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To determine the information needs, level of Internet access, and current and preferred formats and sources of information of adults with spinal cord injuries (SCIs). Individuals with SCIs have a high lifetime risk for medical complications and other health conditions secondary to their injury. Many secondary conditions can be prevented or mitigated through appropriate self-care and/or self-management. People with SCIs need timely, high-quality information about health and medical issues after discharge and throughout their lifetime to improve self-care and maximize quality of life.
A survey was administered as part of the third time point of a longitudinal research study on individuals with SCI.
A total of 80.2% of the 277 respondents reported having Internet access. The most frequently selected format used currently and preferred by respondents for receiving SCI information was “Web pages/Internet.” The top-ranked current and preferred source of SCI information was from a “Physician: SCI Expert/ Rehabilitation Specialist.” Respondents reported needing information on medical issues the most. Significantly higher percentages of individuals identified as “white” and with higher education levels had access to the Internet and ranked the selection of Web pages/Internet as their top choice.
Results confirm that, although people with SCI prefer to receive SCI information from SCI experts, the Internet is a more accessible and more currently used source. Educational level and race predicted current and preferred use of the Internet for obtaining SCI information, suggesting that Internet distribution of SCI information will exclude subgroups.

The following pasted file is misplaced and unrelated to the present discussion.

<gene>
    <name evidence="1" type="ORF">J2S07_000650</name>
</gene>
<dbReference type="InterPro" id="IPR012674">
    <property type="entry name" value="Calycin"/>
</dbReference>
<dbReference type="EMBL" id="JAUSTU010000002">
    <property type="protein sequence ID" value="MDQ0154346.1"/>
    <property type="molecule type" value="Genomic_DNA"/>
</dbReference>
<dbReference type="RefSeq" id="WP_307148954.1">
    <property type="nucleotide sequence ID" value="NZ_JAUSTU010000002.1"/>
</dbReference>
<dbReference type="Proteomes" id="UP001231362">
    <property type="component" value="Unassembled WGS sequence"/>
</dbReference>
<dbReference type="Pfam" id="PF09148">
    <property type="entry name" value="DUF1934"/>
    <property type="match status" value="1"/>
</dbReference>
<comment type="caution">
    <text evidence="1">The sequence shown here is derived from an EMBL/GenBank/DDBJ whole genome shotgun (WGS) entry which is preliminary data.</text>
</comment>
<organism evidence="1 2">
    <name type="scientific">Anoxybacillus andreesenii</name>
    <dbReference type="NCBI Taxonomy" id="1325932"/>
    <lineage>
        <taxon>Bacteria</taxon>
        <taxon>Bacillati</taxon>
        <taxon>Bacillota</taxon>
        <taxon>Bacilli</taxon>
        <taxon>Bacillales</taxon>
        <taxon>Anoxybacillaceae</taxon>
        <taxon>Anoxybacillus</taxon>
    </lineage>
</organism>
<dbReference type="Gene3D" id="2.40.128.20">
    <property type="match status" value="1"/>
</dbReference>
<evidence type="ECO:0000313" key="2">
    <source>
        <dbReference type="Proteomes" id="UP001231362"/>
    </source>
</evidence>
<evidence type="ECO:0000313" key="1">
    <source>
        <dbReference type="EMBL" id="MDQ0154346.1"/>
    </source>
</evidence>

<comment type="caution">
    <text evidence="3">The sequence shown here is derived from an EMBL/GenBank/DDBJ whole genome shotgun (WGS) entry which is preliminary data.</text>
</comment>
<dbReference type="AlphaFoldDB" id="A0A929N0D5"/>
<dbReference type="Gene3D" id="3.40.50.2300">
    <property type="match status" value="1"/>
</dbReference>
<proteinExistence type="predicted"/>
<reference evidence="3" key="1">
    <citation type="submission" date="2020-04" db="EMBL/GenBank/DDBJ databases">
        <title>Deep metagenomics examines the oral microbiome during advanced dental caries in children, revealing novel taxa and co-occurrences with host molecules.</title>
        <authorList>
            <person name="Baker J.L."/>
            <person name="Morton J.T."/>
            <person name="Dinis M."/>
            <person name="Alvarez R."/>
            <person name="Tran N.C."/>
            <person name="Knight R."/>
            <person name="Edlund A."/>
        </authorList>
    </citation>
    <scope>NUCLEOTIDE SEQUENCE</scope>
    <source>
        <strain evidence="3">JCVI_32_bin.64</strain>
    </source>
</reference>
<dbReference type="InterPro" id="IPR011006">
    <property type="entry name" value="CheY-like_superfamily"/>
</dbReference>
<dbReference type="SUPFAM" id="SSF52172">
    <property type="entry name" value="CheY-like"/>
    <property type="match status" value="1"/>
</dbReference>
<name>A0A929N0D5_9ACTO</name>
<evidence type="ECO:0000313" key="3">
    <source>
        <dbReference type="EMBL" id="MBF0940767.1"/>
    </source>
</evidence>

The number of people living with spinal cord injury (SCI) in the United States has been estimated to be 250,000 (1). Individuals with SCI have a high lifetime risk for medical complications and other health conditions secondary to their injury, including pain, spasticity, shoulder pain, urinary tract infections (2), respiratory complications (3), pressure ulcers (3,4), cognitive impairments (5), and major depressive disorder (6). Secondary conditions contribute to significant morbidity, medical costs, and a high rate of rehospitalization in the first year after injury (7). The annual cost of treating pressure ulcers alone has been estimated at $1.2 billion (8). In addition, the presence of secondary conditions has been associated with poorer quality of life (9).
Many secondary conditions can be prevented or mitigated through appropriate self-care and/or self-management (10,11). However, the current trend of shorter rehabilitation stays, because of insurance limitations and the difficulty of accessing SCI specialists (2), requires patients and family members to absorb self-care information quickly while in the hospital and to be proactive in finding health information once they are discharged. There is some evidence that information overload from shorter rehabilitation stays interferes with patients and their family's ability to fully master the skills and information necessary to avoid secondary complications after leaving the hospital (12). More than ever, individuals with SCI need timely, high-quality information about health and medical issues after discharge and throughout their lifetime to reduce secondary conditions, stay healthy, and maximize quality of life.
Although several studies have suggested that people with SCI are interested in finding health-related information and other information related to SCI, data are sparse regarding their specific information needs and are inconsistent about their information-seeking behaviors.